Often in this space I have told you personal stories.
Occasionally these take place in Paris. (E.G., E.G.)
Here’s another one for you.
I was living in Paris trying to write a Great American novel” and my best friends were a French couple, Pierre and Veronique. Pierre was a computer programmer and Veronique an aeronautical engineer for French Aerospace. I visited them every Thursday (and they insisted I bring my laundry).
One such Thursday I found Veronique sitting in the blue beanbag chair in the corner, reading a very thick book.
She looked up at me and said, as if making an excuse, “All these years I’ve never read the Bible, so I decided to read it, the whole thing.”
She was obviously pleased with her new goal. She was reading it in French, of course, and she simply started at the beginning.
Well, the next Thursday Veronique was back in the corner reading and suddenly said, “How is it possible to use this as a source for teaching morality to children? Here you have two brothers, one who is older and has rights to a certain inheritance, and his mother tells his younger brother to trick their father into giving the inheritance to the younger! Okay, I understand that the older brother sold the birthright to the younger, but trickery isn’t the way to right a wrong, is it?”
Her question stirred some deeply-buried ethnic defensive mechanism in me and I tried to come to Jacob’s rescue. “I think that the older brother was bad, wasn’t he?”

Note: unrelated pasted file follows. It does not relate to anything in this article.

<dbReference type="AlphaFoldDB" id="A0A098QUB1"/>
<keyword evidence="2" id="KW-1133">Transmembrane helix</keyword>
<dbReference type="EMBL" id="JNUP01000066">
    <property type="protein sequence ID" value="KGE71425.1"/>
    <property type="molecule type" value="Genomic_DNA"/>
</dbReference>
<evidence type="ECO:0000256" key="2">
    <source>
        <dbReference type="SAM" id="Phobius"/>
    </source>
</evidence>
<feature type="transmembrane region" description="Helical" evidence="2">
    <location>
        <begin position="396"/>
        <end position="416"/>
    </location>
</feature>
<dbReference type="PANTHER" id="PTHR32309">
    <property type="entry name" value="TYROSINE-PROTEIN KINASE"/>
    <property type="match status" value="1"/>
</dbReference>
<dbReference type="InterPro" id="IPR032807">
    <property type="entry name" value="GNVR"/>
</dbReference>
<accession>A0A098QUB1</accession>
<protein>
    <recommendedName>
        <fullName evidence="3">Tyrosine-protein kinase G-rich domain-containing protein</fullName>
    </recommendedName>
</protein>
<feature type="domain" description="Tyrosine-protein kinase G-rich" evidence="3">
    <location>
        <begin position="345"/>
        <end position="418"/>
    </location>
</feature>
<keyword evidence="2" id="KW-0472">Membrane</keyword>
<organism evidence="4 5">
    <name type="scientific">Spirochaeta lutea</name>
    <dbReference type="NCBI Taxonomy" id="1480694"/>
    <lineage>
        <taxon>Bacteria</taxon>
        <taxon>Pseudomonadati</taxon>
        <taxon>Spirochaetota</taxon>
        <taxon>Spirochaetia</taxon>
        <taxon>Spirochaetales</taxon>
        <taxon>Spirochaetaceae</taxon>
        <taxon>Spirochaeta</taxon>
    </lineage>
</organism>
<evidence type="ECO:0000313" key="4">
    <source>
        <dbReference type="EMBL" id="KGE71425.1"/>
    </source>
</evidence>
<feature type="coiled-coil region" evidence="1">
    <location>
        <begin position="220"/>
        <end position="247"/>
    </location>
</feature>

“It doesn’t say so.”
“Didn’t you read that when they were in their mother’s womb, Jacob was going to be born first but Esau threatened to kill their mother if he didn’t get to be born first? So Jacob really was supposed to be firstborn.”
Veronique didn’t recall reading that episode, so I took the Bible and thumbed through it almost frantically. I was sure I’d learned that story in Sunday school, but she was right: it wasn’t there.
I was pretty darn sure that Esav was bad, but this episode frustrated me and reminded of my own ignorance. It wasn’t hard to decide to go to Israel for a month. I figured that:
a) Judaism is 3000+ years old and I’m mostly ignorant of it
b) It would be silly to throw it out without learning what it is I’m throwing out.
So I went to Israel.
Well, not directly, but that’s another story.
I am supposed to leave you with a question for your table, so here it is: What’s the better way to learn Jewish wisdom – to take a class every once in a while or wait until you retire and can study seriously, or to begin with 5 minutes a day right now?
“It is a mistake to look too far ahead. Only one link in the chain of destiny can be handled at a time.” - Churchill
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The goal of this blog is to be a conversation-starter for the dinner table. Please print and share.